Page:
Comments to specific recommendations follow:

Recommendation 1: The option to renew the (KPMG) contract for fiscal year 1995-96 be exercised.

Auditor-Controller's Response: The option to renew the KPMG contract was exercised for the 1995-96 audit. The agreement was signed by the contracting parties on March 18, 1996.

Recommendation 2: The quarterly audit (of the County's investment policy recommended by the Grand Jury) be continued.

Auditor-Controller's Response: The Auditor-Controller's office concurs with the recommendation and by ordinance will continue to perform this audit on a quarterly basis.

Recommendation 3: The Board of Supervisors should require periodic updates from the affected agencies in order to monitor the progress of corrective action (re outside auditor's recommendations in the Management Letter).

Auditor-Controller's Response: Under generally accepted auditing standards, the outside auditors (KPMG) are required to follow up on prior Management Letter recommendations on an annual basis. Because of the long-term nature of the implementation of those recommendations, we believe that this annual update is sufficient to bring implementation status to the Board's attention.

Recommendation 4: The 1996-97 Grand Jury should follow up on each subject listed (in the Management Letter) and report on actions completed or not completed by the county in next year's Grand Jury audit and finance report.

Auditor-Controller's Response: We concur with the Grand Jury's recommendation and will assist the Grand Jury to the extent we are requested to do so.

Recommendation 5: The 1996-97 Grand Jury should follow up on changes made to bring the employee compensated absences liability within reason.

Auditor-Controller's Response: We concur with the Grand Jury's recommendation.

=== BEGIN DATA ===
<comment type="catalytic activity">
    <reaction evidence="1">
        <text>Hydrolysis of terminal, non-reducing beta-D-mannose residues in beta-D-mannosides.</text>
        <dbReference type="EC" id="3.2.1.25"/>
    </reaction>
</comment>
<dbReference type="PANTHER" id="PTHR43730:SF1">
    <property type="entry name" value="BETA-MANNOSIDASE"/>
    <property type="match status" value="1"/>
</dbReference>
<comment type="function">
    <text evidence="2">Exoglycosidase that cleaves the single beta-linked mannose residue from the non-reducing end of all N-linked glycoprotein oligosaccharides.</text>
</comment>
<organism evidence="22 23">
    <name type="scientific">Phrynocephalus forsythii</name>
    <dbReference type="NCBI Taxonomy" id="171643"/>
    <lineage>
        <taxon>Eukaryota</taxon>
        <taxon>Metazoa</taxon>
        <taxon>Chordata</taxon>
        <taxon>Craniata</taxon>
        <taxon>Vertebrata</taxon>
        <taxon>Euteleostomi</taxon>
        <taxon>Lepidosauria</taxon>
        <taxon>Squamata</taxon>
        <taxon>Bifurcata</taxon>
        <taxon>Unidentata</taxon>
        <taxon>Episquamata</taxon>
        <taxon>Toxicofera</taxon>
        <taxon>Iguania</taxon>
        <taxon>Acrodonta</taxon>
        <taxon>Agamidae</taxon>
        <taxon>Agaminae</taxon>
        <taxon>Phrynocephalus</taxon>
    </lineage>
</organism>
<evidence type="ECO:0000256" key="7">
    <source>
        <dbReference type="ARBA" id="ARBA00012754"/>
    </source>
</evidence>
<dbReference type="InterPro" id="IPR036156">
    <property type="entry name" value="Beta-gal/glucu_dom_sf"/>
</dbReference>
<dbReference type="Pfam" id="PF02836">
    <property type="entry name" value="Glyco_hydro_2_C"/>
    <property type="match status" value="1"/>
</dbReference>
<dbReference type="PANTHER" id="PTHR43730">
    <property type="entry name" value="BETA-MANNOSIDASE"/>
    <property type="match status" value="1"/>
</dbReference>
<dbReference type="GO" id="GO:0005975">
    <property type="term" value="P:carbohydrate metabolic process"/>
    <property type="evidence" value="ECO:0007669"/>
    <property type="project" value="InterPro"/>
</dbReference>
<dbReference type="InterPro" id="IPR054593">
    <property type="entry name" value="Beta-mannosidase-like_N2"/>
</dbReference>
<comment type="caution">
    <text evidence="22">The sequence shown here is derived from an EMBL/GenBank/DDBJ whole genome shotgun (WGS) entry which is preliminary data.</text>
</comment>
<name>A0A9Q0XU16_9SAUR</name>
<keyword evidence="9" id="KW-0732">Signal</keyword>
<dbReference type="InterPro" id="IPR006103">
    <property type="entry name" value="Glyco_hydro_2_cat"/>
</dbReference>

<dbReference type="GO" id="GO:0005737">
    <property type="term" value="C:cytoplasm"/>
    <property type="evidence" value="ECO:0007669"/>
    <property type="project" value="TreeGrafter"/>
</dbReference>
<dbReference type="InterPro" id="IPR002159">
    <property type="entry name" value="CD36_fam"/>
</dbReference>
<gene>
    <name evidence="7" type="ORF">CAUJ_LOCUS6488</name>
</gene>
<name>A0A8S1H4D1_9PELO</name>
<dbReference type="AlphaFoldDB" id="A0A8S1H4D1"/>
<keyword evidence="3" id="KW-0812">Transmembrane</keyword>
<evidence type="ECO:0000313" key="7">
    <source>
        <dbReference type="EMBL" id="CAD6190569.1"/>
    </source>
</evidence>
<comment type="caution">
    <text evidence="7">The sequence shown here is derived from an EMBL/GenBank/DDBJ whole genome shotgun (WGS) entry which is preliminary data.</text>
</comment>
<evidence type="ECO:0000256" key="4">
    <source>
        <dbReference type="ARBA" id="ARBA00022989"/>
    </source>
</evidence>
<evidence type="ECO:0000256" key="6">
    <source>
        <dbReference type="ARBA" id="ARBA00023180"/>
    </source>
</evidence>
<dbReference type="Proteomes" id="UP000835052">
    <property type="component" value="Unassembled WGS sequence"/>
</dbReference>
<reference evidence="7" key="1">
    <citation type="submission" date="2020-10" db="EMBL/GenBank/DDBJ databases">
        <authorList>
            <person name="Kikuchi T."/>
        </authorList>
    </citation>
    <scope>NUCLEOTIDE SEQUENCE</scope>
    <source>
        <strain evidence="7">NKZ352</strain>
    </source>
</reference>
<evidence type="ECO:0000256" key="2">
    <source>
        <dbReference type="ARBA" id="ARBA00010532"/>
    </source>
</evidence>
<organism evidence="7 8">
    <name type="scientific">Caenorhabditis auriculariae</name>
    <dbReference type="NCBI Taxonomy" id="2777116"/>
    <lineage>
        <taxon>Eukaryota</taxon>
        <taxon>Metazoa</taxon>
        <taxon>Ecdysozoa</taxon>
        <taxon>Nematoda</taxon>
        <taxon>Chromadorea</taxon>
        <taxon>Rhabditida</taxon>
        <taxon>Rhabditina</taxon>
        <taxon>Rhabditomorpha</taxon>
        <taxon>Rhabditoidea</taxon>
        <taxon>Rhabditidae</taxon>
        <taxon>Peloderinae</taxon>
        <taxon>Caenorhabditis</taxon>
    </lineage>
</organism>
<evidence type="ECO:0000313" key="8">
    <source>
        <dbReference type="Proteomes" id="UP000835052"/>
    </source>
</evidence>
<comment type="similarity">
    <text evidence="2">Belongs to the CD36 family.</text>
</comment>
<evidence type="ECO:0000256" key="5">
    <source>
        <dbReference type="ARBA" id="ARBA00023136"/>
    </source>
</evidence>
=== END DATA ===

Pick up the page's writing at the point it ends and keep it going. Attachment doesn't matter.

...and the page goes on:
Recommendation 6: All credit card charges for county business be in the name of the person who creates the debit. Employees should be reimbursed after department management approval and Auditor-Controller department inspection.

Auditor-Controller's Response: We do not concur with this recommendation. Page three of the Grand Jury Report states, pertaining to individual MasterCards, that "Individuals having a county card are responsible for paying the credit card invoices. They are reimbursed for business expenses after department manager approval. The manager approval provides a control measure and this is the standard practice in business and industry" (Italics added).

Although, as the Report points out, general use credit cards (i.e. cards assigned to a department rather than to an individual) account for most county credit card expenditures, it should be noted that the controls over the general use cards are at least as stringent as the controls over the individually assigned cards. Each expenditure, whether made via a general use card or an individual card, must receive department manager approval prior to payment by the Auditor's office. In addition, general use cards are safeguarded by department administrative personnel and must be requested prior to a purchase being made.

Respectfully submitted,

John Torell, CPA

Ass't Auditor-Controller

c: Spencer Boise, Grand Jury Foreman

Kent Taylor, County Administrator